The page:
PATRICK RAFTER: I know.
Q. No, you don't look ahead?
PATRICK RAFTER: No, I don't look ahead. I just take one match at a time. And then I ask
my brother who I play the next round. So that's all -- all I'm doing before, thanks
anyway. Now, I don't really like to know because you can get halfway through the match
thinking oh, no, I have to play him, and you start thinking about that. Just one match at
a time, because everyone is tough, everyone is good out there. And if I get through my
next one then let's just hope that I can get through and play whoever my next opponent is.
Q. So you guys -- you don't really pay attention as injuries have taken some of the
players out of this draw?
PATRICK RAFTER: I mean, you know before the tournament, generally, who is injured,
who's not injured. But sometimes it can be more of a distraction going into a match
knowing that someone is injured. You think all that I do is make him play here, make him
play there, and then all of a sudden the match gets going, he gets the adrenaline and he
doesn't feel the injury anymore, and you're always thinking about his injury, and it just
blows you away. So it's not good a good thing to think about.
Q. What is your game at now, before the injury?
PATRICK RAFTER: I feel like I'm playing a little better. You know, I'm still -- I'm
still not playing as sharp as I'd like to. There's still a few things I would really like
to work on before the U.S. Open, but that I need to work on in order for me to have a good
U.S. Open. And I'm dropping the points well, I'm just not finishing as well as I'd like to
at this stage. And I think that's important. I need to do a bit of work. (inaudible.)
Q. Mats talked about you being a tough first round match for him coming off the break.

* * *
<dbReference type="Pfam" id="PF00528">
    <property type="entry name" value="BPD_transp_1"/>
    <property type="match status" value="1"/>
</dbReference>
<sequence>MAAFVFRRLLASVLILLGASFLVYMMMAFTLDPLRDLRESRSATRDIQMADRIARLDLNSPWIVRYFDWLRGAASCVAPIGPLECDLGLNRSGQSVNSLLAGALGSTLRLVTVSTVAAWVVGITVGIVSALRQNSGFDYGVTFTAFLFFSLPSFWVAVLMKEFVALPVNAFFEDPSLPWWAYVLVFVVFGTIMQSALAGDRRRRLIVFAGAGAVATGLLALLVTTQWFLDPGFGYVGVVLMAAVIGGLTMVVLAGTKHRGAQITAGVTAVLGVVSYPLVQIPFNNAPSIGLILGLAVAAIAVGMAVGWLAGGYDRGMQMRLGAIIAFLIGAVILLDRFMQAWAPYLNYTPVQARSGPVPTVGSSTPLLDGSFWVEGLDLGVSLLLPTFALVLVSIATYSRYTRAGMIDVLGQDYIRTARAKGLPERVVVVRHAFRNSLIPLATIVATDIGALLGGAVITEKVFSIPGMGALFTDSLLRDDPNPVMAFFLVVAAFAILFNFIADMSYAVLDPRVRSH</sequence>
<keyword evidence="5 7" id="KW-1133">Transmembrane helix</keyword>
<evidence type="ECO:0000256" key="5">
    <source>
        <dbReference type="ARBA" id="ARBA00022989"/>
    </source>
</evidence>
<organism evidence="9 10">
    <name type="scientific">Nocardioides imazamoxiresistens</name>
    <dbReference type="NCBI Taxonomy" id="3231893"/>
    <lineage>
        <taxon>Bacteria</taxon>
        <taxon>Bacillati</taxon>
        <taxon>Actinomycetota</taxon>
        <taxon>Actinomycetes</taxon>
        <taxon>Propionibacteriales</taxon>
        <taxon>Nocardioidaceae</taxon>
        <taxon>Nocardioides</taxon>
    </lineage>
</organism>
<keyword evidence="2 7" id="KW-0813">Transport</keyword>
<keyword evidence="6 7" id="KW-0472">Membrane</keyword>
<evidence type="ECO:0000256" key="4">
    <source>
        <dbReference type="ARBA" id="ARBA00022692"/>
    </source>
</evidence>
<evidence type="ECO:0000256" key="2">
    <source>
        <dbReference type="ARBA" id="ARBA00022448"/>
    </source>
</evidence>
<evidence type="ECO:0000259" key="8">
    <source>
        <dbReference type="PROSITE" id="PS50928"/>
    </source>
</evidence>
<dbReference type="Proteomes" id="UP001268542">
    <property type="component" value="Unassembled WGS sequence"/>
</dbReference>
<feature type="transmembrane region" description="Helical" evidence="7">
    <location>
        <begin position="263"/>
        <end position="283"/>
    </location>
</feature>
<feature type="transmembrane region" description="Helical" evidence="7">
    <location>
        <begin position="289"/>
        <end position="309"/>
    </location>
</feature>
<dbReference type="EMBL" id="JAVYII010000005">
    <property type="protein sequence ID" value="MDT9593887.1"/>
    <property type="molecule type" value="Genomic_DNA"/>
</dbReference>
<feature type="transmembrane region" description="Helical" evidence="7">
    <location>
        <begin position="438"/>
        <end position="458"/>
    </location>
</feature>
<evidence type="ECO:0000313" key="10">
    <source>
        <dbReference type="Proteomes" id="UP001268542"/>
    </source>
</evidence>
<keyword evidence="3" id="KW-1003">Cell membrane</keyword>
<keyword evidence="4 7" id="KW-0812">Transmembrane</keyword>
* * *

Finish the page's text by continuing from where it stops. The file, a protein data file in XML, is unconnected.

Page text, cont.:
How was he for you?
PATRICK RAFTER: I don't know how he was going to play today. And, you know, I know he's
really tough, because he's the sort of guy that makes you play a lot of balls. And I guess
it would have been tough for him because I have been playing nearly every week since I
started back in April. I've only had a couple weeks off here and there. And I'm starting
to play quite well. And that's probably not a lot of time for him playing somebody he's
played a lot. And he hasn't played for a couple of months. Yeah, I mean, I'd like to think
that, you know, I'd be tough for anyone at this stage. It's a pretty tough tournament this
year. I remember going back a couple of years ago when I first played it, there were a
couple of people (inaudible.) You can't look through the draw and say -- the first match
is Spadea-Vacek and Kulti-Bjorkman. These are guys that are all playing very well and they
are all meeting each other. Before you could play other guys which you would not think
they're hard at all. But you've got a lot of guys around 70 in the world at the moment,
including myself and Rusedski, and a lot of guys who aren't seeded who are all playing
tough tennis. And I think we all should be up a little higher.
Q. Even though you're not playing that many of the top seven or eights, there's
something like one here.
PATRICK RAFTER: It's a bloody tough tournament, no doubt about it. You're still going
to see a lot of good tennis out here this week.
JOE LYNCH: Anything else for, Patrick?
End of FastScripts